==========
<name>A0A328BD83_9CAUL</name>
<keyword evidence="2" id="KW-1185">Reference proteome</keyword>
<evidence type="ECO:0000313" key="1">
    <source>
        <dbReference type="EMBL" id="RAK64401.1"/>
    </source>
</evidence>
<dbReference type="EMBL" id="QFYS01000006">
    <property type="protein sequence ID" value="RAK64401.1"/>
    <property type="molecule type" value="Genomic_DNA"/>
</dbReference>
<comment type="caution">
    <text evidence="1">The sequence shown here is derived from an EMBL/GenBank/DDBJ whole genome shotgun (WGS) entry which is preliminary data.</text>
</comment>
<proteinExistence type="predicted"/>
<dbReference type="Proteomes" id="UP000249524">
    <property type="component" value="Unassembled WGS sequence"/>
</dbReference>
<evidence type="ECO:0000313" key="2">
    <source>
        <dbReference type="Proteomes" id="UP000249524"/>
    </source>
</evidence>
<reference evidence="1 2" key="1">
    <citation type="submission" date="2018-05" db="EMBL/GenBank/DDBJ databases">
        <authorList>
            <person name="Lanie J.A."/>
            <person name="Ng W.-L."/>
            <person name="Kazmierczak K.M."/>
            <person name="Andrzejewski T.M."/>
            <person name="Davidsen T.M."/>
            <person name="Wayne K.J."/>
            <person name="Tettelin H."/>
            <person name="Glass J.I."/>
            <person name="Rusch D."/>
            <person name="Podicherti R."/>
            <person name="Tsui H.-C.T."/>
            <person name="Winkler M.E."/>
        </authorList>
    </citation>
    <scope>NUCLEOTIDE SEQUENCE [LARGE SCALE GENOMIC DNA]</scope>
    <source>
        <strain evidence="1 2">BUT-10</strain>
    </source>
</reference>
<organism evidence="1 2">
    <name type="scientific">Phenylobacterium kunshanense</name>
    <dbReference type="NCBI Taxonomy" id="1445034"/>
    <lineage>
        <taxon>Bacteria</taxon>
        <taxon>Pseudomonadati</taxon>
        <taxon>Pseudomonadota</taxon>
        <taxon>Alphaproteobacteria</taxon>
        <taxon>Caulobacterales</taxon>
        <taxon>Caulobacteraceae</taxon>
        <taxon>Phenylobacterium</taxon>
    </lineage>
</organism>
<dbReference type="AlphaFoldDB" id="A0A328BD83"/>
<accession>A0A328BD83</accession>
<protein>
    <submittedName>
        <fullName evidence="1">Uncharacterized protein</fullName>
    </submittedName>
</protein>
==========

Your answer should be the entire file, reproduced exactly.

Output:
<name>A0A328BD83_9CAUL</name>
<keyword evidence="2" id="KW-1185">Reference proteome</keyword>
<evidence type="ECO:0000313" key="1">
    <source>
        <dbReference type="EMBL" id="RAK64401.1"/>
    </source>
</evidence>
<dbReference type="EMBL" id="QFYS01000006">
    <property type="protein sequence ID" value="RAK64401.1"/>
    <property type="molecule type" value="Genomic_DNA"/>
</dbReference>
<comment type="caution">
    <text evidence="1">The sequence shown here is derived from an EMBL/GenBank/DDBJ whole genome shotgun (WGS) entry which is preliminary data.</text>
</comment>
<proteinExistence type="predicted"/>
<dbReference type="Proteomes" id="UP000249524">
    <property type="component" value="Unassembled WGS sequence"/>
</dbReference>
<evidence type="ECO:0000313" key="2">
    <source>
        <dbReference type="Proteomes" id="UP000249524"/>
    </source>
</evidence>
<reference evidence="1 2" key="1">
    <citation type="submission" date="2018-05" db="EMBL/GenBank/DDBJ databases">
        <authorList>
            <person name="Lanie J.A."/>
            <person name="Ng W.-L."/>
            <person name="Kazmierczak K.M."/>
            <person name="Andrzejewski T.M."/>
            <person name="Davidsen T.M."/>
            <person name="Wayne K.J."/>
            <person name="Tettelin H."/>
            <person name="Glass J.I."/>
            <person name="Rusch D."/>
            <person name="Podicherti R."/>
            <person name="Tsui H.-C.T."/>
            <person name="Winkler M.E."/>
        </authorList>
    </citation>
    <scope>NUCLEOTIDE SEQUENCE [LARGE SCALE GENOMIC DNA]</scope>
    <source>
        <strain evidence="1 2">BUT-10</strain>
    </source>
</reference>
<organism evidence="1 2">
    <name type="scientific">Phenylobacterium kunshanense</name>
    <dbReference type="NCBI Taxonomy" id="1445034"/>
    <lineage>
        <taxon>Bacteria</taxon>
        <taxon>Pseudomonadati</taxon>
        <taxon>Pseudomonadota</taxon>
        <taxon>Alphaproteobacteria</taxon>
        <taxon>Caulobacterales</taxon>
        <taxon>Caulobacteraceae</taxon>
        <taxon>Phenylobacterium</taxon>
    </lineage>
</organism>
<dbReference type="AlphaFoldDB" id="A0A328BD83"/>
<accession>A0A328BD83</accession>
<protein>
    <submittedName>
        <fullName evidence="1">Uncharacterized protein</fullName>
    </submittedName>
</protein>